Landlords will lose thousands of pounds in rent as the cost of living crisis pushes the number of households falling into arrears to an 11-year high – and a third more than during the pandemic.
Nearly one in 10 tenant households in England will fall behind on rent this financial year, according to the Centre for Economics & Business Research think tank. That is equal to 407,000 families, who will be at risk of homelessness.
This is 97,000 households more than the number that fell into arrears during the first year of the pandemic, equal to a 31pc jump. It is also the highest level recorded since the 2011-12 financial year, when the rental sector was still recovering from the financial crisis.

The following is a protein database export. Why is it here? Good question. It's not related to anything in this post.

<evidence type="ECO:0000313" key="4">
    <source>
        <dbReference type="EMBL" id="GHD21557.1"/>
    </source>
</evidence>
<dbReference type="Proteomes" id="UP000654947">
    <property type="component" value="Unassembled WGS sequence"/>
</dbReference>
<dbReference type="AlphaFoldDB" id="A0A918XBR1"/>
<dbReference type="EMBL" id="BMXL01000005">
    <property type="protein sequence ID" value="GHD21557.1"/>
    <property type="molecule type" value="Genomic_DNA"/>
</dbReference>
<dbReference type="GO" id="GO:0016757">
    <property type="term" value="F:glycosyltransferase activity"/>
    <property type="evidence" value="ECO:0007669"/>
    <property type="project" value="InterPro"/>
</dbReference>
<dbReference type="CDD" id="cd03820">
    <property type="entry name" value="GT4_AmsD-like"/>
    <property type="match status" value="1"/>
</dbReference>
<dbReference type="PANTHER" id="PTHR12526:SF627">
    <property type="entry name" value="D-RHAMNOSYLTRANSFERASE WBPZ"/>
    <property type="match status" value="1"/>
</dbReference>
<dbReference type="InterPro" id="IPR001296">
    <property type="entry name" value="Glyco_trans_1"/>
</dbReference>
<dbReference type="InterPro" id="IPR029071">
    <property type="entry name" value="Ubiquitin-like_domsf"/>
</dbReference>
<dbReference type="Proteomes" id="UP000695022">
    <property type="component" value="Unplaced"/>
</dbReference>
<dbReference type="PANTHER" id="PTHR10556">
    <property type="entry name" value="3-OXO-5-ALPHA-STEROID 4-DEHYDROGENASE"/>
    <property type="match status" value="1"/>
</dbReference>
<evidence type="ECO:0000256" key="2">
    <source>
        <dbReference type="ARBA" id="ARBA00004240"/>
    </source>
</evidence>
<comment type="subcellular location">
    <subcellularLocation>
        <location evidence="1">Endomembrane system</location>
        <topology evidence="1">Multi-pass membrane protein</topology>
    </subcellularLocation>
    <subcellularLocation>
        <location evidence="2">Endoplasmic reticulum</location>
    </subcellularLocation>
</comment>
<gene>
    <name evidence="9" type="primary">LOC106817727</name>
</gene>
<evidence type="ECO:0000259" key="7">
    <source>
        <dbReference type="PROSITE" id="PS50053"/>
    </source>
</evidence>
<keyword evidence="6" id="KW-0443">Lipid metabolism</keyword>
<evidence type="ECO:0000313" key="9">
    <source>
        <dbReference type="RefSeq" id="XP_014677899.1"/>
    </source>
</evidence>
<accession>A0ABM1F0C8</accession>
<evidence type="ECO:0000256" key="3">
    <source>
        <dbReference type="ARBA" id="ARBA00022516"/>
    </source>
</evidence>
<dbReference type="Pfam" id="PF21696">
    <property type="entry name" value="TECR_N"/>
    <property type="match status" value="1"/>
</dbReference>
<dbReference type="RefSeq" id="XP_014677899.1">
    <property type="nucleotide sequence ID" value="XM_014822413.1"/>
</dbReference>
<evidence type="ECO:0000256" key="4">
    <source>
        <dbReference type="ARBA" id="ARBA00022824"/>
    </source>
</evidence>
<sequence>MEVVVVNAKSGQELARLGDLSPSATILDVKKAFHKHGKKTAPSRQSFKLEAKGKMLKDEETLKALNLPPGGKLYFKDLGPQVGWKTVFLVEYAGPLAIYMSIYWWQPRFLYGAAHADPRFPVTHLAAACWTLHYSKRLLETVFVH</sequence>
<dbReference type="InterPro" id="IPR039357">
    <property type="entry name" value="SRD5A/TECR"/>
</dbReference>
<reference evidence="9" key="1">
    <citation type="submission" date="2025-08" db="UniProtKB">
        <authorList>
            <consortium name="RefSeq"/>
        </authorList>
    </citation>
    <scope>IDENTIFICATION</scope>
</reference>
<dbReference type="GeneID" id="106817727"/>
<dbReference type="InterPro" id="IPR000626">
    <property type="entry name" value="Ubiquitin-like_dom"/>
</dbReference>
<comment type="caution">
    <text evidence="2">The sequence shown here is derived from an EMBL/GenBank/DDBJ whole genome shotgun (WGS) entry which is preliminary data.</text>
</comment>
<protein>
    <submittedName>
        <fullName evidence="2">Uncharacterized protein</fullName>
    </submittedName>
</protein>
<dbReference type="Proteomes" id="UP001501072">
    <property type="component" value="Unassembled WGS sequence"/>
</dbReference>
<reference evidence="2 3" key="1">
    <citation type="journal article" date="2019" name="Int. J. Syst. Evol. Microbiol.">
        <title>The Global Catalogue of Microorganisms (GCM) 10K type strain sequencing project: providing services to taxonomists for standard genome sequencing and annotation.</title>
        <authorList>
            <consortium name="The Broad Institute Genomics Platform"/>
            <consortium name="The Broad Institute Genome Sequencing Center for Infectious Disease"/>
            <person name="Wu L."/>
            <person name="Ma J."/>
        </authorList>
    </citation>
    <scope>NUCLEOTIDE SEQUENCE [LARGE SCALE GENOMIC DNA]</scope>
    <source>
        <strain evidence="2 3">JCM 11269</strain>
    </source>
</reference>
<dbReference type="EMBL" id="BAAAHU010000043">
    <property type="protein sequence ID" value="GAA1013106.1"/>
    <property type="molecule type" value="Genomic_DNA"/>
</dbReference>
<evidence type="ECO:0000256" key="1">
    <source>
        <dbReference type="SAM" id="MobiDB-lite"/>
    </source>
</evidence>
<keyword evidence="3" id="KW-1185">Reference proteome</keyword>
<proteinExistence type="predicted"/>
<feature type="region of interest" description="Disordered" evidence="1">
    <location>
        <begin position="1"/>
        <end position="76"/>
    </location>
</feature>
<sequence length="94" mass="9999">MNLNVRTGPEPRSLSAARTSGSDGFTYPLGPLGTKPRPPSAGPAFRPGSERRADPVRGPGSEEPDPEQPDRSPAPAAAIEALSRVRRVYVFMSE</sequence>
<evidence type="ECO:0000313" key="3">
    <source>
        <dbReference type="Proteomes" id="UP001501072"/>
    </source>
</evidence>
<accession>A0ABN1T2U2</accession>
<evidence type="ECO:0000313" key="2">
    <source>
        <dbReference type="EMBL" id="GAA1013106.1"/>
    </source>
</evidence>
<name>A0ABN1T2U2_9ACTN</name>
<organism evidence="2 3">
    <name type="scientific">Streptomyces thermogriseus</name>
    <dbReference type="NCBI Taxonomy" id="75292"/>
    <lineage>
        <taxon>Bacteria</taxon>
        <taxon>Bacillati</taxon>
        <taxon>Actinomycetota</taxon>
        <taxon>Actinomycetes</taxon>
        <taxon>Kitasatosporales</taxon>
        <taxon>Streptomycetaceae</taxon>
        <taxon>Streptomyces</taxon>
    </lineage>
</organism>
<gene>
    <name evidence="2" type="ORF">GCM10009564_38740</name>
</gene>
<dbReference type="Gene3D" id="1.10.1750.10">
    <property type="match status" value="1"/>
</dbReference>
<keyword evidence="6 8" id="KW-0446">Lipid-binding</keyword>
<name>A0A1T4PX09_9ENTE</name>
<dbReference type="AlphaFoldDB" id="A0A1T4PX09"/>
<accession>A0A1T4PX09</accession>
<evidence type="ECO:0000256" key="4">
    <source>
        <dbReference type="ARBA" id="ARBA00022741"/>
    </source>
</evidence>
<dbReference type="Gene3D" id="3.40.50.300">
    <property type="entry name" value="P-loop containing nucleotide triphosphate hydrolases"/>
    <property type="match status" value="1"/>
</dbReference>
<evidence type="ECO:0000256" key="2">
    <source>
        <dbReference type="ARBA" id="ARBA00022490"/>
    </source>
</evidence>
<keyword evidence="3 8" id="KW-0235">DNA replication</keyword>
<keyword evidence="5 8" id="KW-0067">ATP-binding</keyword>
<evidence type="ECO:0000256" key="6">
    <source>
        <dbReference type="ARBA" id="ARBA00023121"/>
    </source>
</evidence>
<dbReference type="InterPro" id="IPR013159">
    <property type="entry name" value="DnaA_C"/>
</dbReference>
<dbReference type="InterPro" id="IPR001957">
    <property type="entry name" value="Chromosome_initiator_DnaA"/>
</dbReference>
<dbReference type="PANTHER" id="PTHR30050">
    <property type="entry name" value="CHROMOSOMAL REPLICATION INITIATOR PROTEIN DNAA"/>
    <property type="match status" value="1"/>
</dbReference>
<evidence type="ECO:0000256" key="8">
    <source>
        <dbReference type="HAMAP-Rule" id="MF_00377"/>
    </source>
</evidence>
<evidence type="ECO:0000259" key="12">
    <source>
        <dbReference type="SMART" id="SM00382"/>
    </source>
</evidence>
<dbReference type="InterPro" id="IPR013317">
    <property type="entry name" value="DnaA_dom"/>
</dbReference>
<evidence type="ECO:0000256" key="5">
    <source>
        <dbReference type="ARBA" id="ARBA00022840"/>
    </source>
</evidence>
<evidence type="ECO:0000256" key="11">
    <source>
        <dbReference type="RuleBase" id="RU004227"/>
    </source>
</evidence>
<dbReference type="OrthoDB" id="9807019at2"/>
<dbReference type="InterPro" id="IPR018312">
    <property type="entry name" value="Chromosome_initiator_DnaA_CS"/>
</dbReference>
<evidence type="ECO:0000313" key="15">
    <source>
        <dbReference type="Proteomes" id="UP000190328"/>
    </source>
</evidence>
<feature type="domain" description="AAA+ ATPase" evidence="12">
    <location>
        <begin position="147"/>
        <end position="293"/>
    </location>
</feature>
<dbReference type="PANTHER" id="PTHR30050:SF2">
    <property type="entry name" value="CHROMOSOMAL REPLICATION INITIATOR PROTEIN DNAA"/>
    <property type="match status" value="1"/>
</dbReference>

The higher cost of living will lead to far greater arrears than the pandemic did because rents have risen so quickly in the past two years. Meanwhile, tenants are grappling with the biggest drop in real disposable incomes on record. There is now far less Government support than in 2020, when tenants could rely on furlough and other loans and grants, and landlords could use mortgage holidays, experts warned.
In late spring of 2022, real pay fell by 3pc year on year, while the annual rate of rental growth peaked at 11.5pc, according to Hamptons estate agents. In the past two years, rents have climbed by 16.2pc.